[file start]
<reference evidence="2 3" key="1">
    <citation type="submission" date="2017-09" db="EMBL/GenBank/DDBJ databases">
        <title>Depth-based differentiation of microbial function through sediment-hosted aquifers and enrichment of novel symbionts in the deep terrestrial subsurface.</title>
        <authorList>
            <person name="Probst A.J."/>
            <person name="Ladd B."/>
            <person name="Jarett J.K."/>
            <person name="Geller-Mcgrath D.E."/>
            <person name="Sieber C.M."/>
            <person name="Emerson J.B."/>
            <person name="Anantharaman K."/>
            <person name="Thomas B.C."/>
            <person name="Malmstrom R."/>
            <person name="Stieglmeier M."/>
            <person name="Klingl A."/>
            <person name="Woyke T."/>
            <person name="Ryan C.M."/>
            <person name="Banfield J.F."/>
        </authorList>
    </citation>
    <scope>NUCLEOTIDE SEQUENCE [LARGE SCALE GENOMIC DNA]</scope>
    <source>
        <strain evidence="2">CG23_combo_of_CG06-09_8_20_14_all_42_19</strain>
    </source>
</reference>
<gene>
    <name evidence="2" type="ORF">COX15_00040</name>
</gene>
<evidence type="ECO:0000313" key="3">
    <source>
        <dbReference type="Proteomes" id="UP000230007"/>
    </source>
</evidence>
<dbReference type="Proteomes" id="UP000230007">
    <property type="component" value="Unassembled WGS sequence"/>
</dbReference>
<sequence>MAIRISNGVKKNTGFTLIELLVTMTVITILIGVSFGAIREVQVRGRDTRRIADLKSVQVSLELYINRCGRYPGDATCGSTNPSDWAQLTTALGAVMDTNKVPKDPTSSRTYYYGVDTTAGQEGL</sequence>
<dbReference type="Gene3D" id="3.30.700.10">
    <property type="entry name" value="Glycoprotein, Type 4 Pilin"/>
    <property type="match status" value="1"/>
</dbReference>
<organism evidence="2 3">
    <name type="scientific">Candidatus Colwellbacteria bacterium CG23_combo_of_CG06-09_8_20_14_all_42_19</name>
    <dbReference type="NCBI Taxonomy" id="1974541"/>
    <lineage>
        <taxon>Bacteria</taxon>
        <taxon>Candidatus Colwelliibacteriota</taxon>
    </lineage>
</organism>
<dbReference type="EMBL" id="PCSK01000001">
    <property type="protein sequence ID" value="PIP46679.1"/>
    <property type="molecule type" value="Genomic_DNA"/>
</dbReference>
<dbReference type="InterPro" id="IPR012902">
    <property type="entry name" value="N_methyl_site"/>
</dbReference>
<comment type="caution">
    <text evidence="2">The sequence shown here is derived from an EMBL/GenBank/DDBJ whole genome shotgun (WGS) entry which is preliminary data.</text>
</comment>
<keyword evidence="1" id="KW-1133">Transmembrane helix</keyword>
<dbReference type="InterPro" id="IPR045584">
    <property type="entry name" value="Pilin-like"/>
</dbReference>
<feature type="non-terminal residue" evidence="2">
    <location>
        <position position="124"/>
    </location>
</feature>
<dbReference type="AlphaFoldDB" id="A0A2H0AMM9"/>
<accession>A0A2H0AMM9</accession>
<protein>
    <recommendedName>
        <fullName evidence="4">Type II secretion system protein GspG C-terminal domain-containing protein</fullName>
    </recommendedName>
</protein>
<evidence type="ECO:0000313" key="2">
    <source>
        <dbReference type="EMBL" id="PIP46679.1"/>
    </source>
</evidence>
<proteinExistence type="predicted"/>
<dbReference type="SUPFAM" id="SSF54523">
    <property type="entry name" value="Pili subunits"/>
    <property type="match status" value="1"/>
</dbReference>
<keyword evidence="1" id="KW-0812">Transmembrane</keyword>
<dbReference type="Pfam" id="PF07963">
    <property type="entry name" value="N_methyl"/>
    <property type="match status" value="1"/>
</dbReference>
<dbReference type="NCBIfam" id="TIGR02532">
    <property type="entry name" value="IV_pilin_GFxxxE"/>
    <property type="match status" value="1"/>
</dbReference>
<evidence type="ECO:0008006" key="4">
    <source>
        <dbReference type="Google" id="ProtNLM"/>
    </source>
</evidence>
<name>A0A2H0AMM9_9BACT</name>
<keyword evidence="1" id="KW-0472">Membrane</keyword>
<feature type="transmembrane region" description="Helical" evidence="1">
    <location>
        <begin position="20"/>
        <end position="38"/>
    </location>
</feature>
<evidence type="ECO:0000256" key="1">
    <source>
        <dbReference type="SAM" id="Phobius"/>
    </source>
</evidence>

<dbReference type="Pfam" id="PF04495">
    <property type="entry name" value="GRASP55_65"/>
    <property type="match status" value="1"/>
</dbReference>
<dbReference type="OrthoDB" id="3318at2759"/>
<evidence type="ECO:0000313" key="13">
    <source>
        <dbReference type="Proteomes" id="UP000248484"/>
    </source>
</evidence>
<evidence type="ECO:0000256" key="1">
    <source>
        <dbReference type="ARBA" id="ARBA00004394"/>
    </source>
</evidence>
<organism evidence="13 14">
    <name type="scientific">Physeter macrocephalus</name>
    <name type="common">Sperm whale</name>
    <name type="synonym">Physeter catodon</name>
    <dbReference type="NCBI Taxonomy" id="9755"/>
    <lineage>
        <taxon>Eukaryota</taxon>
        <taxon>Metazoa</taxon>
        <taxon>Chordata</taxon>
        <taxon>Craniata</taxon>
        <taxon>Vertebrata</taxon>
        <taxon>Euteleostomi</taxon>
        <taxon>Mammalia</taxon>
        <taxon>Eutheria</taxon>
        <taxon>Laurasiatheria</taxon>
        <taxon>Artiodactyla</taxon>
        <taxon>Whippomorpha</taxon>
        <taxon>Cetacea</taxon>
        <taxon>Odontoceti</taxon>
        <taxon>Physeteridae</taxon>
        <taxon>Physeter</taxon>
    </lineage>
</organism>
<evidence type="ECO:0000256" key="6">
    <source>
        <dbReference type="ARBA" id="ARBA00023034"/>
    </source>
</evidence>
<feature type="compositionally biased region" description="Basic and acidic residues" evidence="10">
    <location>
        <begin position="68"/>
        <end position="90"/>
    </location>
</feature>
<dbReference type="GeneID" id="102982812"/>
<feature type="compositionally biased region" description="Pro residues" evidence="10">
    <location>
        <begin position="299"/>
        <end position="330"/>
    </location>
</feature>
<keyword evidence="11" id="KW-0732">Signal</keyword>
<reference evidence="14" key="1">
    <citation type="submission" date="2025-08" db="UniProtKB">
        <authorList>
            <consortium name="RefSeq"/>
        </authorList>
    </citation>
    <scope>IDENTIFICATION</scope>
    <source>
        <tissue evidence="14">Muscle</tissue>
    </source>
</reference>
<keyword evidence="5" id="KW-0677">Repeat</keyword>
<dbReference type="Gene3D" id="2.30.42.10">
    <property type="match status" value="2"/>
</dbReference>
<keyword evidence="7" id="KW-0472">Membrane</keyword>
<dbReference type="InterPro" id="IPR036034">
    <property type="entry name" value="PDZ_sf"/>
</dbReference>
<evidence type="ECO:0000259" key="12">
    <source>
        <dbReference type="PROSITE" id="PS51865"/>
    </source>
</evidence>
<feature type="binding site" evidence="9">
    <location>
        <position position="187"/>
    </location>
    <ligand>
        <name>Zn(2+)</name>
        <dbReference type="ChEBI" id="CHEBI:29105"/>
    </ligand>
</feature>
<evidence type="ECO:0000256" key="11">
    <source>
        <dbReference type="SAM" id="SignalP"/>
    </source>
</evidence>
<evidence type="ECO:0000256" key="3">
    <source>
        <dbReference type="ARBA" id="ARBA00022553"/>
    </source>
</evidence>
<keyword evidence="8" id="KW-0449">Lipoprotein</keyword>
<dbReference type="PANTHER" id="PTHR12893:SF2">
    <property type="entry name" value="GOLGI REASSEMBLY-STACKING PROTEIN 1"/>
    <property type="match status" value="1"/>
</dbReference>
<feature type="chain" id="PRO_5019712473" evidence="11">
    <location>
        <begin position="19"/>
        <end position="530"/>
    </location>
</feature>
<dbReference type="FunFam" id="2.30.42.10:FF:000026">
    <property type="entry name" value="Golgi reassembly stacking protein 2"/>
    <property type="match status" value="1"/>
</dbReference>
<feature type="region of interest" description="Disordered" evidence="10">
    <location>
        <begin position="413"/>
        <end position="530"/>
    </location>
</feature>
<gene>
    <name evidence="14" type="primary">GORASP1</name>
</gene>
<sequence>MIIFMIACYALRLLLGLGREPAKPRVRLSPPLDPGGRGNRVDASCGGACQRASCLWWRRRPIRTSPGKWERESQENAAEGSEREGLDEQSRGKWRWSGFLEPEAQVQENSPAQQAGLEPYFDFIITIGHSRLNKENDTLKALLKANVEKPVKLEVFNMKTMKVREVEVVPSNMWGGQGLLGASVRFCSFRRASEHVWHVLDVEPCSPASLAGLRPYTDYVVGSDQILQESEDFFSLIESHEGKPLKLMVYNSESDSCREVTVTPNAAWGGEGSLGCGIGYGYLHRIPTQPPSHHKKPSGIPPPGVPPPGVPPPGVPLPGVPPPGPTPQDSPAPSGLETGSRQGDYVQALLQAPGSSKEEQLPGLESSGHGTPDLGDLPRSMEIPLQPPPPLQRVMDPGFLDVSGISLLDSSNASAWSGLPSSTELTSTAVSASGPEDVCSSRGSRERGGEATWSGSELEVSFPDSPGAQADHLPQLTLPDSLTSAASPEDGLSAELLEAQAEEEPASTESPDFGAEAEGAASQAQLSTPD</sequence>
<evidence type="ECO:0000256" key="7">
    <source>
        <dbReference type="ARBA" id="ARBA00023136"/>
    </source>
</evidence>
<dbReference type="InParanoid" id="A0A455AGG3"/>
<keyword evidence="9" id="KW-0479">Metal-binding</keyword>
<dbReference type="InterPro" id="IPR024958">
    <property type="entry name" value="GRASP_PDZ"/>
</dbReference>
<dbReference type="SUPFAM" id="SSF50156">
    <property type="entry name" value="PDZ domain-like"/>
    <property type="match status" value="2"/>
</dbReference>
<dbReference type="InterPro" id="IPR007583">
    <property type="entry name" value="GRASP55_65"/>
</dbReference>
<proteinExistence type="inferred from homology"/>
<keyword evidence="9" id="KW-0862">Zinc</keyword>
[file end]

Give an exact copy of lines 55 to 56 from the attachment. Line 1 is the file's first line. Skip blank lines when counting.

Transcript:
    <property type="entry name" value="N_methyl_site"/>
</dbReference>